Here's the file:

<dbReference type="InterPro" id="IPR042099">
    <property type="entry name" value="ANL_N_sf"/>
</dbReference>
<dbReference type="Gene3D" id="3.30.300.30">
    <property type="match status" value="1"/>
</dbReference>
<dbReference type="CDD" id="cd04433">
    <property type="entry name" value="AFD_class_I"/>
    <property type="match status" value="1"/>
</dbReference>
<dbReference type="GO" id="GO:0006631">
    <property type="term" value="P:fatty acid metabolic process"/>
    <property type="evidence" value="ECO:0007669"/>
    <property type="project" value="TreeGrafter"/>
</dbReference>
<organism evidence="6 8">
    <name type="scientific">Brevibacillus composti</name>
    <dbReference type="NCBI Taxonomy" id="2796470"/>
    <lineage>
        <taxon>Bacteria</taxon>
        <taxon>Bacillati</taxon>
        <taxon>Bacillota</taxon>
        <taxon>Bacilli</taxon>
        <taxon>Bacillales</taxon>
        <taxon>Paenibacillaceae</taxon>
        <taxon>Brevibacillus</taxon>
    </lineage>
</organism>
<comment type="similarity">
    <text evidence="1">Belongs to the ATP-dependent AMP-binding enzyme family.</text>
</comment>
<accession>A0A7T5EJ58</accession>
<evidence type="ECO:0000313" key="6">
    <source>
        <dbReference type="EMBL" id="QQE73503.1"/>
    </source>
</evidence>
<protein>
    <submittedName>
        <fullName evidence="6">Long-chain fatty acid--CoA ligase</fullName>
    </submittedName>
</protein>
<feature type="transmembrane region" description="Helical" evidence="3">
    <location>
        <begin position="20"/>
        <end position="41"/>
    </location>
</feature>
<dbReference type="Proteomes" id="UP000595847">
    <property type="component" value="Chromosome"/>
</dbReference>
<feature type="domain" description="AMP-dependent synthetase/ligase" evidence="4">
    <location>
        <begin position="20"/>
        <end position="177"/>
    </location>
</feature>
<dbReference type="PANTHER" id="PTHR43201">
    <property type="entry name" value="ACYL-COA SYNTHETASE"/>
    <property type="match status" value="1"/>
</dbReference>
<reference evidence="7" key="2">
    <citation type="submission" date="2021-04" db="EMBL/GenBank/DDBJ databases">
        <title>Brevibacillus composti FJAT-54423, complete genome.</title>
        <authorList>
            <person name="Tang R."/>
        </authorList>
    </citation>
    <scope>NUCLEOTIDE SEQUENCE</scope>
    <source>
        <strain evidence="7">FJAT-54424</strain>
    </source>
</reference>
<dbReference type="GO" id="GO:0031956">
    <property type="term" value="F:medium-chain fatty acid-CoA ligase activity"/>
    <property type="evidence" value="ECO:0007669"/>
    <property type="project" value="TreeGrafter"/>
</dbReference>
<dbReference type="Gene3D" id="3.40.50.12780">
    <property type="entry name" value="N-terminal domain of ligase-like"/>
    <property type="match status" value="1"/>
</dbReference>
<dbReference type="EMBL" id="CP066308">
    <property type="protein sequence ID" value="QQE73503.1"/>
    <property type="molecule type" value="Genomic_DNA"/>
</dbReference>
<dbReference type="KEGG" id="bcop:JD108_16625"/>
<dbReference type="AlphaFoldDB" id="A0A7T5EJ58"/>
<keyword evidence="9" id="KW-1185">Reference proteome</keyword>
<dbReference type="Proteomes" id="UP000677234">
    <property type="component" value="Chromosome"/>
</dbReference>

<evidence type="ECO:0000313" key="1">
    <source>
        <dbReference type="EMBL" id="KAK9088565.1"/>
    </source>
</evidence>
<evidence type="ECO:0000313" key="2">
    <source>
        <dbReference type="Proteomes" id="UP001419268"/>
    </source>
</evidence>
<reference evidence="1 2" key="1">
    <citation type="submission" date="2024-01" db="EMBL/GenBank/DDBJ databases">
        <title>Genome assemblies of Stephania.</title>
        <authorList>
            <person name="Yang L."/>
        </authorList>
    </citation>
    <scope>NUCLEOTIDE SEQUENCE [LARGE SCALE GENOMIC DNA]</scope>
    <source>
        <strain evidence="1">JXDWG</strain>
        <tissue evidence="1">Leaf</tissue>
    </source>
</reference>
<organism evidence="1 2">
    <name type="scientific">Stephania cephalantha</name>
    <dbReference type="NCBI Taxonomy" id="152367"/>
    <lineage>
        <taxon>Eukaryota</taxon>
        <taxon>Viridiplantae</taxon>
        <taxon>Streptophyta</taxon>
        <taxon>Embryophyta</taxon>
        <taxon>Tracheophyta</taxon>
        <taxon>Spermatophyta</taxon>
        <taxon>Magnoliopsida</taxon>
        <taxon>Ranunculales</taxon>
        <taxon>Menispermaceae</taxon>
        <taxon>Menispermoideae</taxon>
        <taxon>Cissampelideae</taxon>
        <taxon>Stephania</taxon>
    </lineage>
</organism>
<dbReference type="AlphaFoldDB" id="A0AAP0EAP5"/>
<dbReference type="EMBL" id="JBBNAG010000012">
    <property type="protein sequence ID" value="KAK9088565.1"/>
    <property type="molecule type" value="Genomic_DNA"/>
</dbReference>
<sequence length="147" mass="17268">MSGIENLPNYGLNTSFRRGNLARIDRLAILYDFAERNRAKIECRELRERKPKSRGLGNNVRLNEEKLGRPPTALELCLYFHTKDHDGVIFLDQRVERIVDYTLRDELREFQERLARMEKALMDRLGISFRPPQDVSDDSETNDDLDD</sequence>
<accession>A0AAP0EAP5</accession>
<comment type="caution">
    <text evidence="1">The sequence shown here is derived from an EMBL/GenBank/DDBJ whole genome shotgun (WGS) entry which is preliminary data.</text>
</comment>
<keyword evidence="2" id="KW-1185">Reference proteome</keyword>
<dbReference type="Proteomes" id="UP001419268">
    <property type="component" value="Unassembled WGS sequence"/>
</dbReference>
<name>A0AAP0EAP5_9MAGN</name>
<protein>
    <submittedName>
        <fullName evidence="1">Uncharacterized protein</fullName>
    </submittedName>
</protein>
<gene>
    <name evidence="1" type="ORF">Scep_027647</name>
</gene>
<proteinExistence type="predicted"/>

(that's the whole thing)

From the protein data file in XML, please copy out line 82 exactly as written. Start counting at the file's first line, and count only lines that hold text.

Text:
</dbReference>